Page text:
The central analogy within Bright revolves around its social hierarchy. The mostly light-skinned elves are the most powerful as Daryl Ward (Will Smith) claims they spend their time “running the world and shopping”. They also have their own segregated districts with golden guardrails, which work to signify their wealth. Humans are below the elves and represent the middle to working class while the blue-skinned orcs represent an institutionally discriminated underclass. There are also fairies who are treated like vermin, but the film pays less attention to this group because as Ward provocatively claims “fairy lives don’t matter today”!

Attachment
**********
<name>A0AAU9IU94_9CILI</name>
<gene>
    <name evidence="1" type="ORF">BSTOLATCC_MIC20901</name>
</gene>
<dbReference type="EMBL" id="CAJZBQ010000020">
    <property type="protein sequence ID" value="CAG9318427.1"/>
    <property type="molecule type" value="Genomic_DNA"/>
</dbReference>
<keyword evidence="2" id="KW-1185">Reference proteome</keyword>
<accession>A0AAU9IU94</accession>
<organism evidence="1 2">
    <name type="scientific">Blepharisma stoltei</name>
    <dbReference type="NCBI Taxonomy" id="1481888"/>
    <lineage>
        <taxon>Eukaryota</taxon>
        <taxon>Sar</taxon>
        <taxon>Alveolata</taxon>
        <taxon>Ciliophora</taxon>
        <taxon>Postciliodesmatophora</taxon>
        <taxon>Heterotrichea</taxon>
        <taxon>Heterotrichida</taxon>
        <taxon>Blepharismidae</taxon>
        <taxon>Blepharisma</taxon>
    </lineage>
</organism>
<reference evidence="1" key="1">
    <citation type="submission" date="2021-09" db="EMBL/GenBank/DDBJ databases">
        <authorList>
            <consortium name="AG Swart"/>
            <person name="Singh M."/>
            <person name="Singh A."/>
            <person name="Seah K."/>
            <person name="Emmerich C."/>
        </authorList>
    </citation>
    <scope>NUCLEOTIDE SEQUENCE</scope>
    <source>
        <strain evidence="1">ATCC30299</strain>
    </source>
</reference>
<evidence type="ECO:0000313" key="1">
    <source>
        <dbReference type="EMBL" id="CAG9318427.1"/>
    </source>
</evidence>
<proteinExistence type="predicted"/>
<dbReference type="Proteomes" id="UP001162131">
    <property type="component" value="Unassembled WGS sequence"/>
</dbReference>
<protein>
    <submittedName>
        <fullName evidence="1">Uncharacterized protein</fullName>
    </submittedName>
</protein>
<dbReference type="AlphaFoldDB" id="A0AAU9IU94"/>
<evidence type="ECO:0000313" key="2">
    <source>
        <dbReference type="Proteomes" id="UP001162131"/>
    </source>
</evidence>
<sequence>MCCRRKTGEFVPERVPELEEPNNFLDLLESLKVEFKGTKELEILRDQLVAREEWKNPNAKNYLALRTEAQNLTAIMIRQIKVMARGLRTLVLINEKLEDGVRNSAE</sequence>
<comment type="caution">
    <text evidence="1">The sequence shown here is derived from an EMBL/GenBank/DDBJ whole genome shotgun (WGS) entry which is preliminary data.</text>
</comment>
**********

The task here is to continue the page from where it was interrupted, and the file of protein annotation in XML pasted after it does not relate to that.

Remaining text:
To start, Bright initially demonstrates a progressive, left-liberal attitude towards race. By making the elves light skinned, Bright points towards structural racism in American society and depicts how an ‘elite’ who control most of the wealth are predominately white in contrast to the poorest who are predominantly people of colour as represented by the darker skinned or ‘coloured’ orcs. This statement holds true as according to the Federal Reserve, “the typical African-American family had a median net worth of $17,600 in 2016. In contrast, white households had a median net worth of $171,000” (Jamil Smith). Furthermore, during the film’s opening credits, a montage of graffiti art further draws the connection between orcs and African Americans as it suggests they are victims of systematic racial oppression citing images of police brutality thereby triggering associations with civil rights movements such as ‘Black Lives Matter’.